E.W. Scripps released earnings on Monday. Their conference call had several interesting revelations regarding their newspaper division, which includes The Standard Times. Here's the state of the newspaper division:
Subscription revenue decreased 1.9 percent to $28.1 million. During the quarter, Scripps launched bundled digital and print subscriptions in 11 of its 13 markets. More than 20 percent of subscribers established their digital accounts with full access to content on their smartphones, desktops and tablets. The rollout was late in the quarter and therefore did not impact second-quarter subscription revenue.
The second quarter includes April, May and June. Rather than late in the quarter an executive revealed the roll-out happened early, with most papers doing so in April and May. The Standard Times implemented its surprise roll-out pay-wall May 1. Also embedded in this strategy is a price increase. Newspaper executives refused to give an average price increase to an analyst.
Newsprint expense decreased 13.7 percent, due to lower volume and lower price.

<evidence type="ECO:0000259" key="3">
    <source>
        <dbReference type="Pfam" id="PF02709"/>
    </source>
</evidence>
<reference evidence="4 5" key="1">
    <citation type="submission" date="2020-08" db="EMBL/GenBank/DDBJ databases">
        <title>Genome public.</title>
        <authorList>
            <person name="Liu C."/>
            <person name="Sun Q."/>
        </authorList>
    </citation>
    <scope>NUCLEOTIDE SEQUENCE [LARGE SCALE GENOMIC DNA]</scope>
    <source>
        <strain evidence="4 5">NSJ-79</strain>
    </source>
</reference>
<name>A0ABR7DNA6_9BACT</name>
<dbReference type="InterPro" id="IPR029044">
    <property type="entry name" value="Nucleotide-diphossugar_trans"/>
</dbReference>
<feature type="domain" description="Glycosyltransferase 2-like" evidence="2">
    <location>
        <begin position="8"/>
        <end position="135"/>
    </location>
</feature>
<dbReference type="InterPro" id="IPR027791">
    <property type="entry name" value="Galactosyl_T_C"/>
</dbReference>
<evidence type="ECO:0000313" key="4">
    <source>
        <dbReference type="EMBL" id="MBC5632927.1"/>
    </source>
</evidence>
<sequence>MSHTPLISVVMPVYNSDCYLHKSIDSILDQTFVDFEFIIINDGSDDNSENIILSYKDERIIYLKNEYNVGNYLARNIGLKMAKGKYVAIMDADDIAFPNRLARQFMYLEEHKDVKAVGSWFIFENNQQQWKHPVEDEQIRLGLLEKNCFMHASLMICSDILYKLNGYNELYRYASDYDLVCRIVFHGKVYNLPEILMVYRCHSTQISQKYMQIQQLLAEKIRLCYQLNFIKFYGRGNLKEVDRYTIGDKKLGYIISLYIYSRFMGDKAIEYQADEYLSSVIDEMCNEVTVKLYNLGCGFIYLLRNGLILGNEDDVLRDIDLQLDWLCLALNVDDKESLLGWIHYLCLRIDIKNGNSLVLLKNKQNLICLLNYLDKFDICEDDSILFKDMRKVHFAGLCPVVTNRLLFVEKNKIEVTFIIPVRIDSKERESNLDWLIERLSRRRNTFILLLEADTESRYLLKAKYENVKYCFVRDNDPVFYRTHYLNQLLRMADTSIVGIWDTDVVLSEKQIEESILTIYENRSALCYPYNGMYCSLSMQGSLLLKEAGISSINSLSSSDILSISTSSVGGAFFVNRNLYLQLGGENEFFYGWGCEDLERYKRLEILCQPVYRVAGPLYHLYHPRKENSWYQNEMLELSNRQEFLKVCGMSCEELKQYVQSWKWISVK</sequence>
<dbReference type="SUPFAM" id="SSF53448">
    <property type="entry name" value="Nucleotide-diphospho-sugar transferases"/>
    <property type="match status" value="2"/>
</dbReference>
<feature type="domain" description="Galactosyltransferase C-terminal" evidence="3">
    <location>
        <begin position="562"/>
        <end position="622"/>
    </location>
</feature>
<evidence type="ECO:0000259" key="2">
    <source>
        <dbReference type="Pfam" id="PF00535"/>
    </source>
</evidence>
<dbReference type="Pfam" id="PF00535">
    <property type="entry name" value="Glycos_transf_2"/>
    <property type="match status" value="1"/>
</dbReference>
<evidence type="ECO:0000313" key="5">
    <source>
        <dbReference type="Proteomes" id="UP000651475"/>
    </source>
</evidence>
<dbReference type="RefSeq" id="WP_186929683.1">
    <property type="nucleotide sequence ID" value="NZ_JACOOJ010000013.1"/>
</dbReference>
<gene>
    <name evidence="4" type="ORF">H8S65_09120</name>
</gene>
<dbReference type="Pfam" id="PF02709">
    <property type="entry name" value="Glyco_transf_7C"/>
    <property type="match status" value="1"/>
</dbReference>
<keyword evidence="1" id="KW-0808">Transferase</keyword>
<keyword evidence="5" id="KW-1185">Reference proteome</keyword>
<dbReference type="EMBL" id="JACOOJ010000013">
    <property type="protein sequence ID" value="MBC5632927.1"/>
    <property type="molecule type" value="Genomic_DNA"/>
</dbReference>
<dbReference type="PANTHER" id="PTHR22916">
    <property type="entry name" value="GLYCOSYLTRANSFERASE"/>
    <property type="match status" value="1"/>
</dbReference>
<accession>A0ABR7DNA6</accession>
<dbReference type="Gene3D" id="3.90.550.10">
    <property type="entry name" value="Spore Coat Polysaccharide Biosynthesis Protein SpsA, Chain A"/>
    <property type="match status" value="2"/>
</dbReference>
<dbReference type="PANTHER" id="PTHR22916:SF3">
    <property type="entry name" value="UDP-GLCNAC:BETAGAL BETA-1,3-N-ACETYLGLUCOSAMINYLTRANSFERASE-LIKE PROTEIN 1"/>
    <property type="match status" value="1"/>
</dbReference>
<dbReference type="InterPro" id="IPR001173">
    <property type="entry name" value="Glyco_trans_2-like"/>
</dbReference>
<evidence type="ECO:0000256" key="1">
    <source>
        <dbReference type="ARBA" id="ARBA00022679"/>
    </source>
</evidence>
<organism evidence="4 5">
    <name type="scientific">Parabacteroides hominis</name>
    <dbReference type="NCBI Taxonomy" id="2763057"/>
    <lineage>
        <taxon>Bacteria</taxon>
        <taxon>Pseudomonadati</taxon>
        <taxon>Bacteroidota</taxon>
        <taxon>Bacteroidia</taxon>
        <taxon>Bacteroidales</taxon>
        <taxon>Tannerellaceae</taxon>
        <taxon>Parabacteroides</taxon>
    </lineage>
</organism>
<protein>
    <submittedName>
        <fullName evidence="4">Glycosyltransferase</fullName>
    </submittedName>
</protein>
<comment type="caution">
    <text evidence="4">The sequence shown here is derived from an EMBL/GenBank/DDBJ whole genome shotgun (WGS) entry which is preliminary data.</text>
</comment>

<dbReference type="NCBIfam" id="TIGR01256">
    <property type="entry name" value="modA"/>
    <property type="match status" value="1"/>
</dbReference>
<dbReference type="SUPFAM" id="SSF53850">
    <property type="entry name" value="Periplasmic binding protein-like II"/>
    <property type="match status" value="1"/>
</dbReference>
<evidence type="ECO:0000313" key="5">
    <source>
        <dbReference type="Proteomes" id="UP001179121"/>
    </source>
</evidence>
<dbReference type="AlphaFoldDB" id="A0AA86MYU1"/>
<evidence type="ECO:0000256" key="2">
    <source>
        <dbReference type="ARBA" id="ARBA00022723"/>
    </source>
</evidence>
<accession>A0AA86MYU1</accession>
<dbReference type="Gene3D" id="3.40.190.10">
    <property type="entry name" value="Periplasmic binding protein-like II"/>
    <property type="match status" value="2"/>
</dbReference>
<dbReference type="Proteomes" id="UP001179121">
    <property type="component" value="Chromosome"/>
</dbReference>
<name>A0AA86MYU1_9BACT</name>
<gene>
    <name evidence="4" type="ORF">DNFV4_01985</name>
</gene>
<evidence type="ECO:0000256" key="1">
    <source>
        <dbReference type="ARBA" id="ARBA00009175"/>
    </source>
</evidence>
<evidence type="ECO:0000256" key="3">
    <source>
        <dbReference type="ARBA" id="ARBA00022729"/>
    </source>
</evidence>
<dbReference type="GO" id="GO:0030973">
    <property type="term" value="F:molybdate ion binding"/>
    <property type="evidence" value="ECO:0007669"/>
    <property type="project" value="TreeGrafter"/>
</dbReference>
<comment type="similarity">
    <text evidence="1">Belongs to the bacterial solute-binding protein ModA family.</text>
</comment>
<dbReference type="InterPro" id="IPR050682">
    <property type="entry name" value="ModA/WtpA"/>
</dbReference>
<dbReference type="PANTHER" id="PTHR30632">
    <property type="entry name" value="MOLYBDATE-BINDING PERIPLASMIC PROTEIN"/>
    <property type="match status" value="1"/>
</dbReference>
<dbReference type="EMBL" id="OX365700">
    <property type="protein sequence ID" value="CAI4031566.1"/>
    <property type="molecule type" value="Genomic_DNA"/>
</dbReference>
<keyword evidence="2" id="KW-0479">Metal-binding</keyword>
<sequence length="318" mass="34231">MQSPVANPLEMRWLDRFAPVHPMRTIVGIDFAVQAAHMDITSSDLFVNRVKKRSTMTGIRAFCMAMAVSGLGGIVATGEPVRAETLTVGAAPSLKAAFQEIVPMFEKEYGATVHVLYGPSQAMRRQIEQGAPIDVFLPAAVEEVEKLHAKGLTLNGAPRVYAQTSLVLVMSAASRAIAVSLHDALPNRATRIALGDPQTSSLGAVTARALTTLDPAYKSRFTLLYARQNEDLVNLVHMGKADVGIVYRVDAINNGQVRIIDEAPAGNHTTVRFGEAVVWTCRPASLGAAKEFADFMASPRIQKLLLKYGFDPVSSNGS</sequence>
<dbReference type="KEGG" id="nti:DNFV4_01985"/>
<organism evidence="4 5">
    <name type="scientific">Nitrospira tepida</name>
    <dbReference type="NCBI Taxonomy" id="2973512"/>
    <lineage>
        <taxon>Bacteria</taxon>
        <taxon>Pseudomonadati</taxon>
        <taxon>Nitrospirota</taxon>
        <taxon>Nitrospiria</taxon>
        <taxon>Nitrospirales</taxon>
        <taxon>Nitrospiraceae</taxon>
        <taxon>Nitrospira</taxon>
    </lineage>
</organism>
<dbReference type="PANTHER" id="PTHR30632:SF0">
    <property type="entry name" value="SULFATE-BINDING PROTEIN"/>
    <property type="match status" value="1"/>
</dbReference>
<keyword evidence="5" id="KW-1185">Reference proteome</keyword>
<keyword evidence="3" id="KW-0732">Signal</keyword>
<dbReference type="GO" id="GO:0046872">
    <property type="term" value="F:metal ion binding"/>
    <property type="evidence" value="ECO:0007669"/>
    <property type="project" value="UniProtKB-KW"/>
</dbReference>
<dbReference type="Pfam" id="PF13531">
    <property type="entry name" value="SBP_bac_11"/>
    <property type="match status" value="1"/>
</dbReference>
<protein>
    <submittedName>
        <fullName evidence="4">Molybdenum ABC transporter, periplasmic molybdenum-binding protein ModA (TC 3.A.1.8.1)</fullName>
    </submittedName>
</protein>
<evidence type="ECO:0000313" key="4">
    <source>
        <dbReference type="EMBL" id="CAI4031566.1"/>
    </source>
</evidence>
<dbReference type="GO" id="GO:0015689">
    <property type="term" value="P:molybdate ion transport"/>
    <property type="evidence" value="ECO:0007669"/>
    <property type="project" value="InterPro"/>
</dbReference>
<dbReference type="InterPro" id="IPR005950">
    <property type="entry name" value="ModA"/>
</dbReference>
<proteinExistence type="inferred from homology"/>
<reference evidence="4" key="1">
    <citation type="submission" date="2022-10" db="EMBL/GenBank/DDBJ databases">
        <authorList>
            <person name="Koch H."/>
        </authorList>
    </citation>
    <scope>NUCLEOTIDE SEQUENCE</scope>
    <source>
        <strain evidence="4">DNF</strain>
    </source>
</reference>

Under questioning Scripps executives revealed 7% or half the decline came from lower volume, while the other half came from cheaper newsprint prices. The 7% volume decline could be due to skinnier papers or fewer subscribers. Executives said they currently have 550,000 customers with home delivery. That represents 35% of households in those newspaper markets, Executives said 65% of households have no relationship with Scripps, at least not a paying one.
Scripps is "hiring and developing digital-only sales people, streamlining the digital sales process, and creating digital content."
Executives said they plan to add 100 digital sales people, which they expect to be very aggressive in pushing Scripps content (70%) and other organization's content (30%). They plan to add digital sales and sales management people in many newspaper markets.
Interestingly, political campaigns and health care providers/insurance companies provide profitable ads for Scripps TV and newspaper properties. Those have been down in 2013. Scripps counts on healthcare/insurance turning around this year and political ads being a bonanza in 2014.
Scripps does not want to cut sizable expenses on the newspaper side. If that became necessary, they would reduce distribution frequency. Currently, they believe it's important to continue home delivery and publish papers seven days a week. Their clear expectation is their new paywall with enhanced digital content will stop the hemorrhaging of subscribers. Their plan is to grow.
Update 8-16-13: The San Francisco Chronicle removed their $12 a month paywall after nearly five months. The Dallas Morning News instituted a change of its own.
Update 10-26-13: Scripps 3rd quarter earnings call will be Friday, November 8th. It will be interesting to hear their paywall story.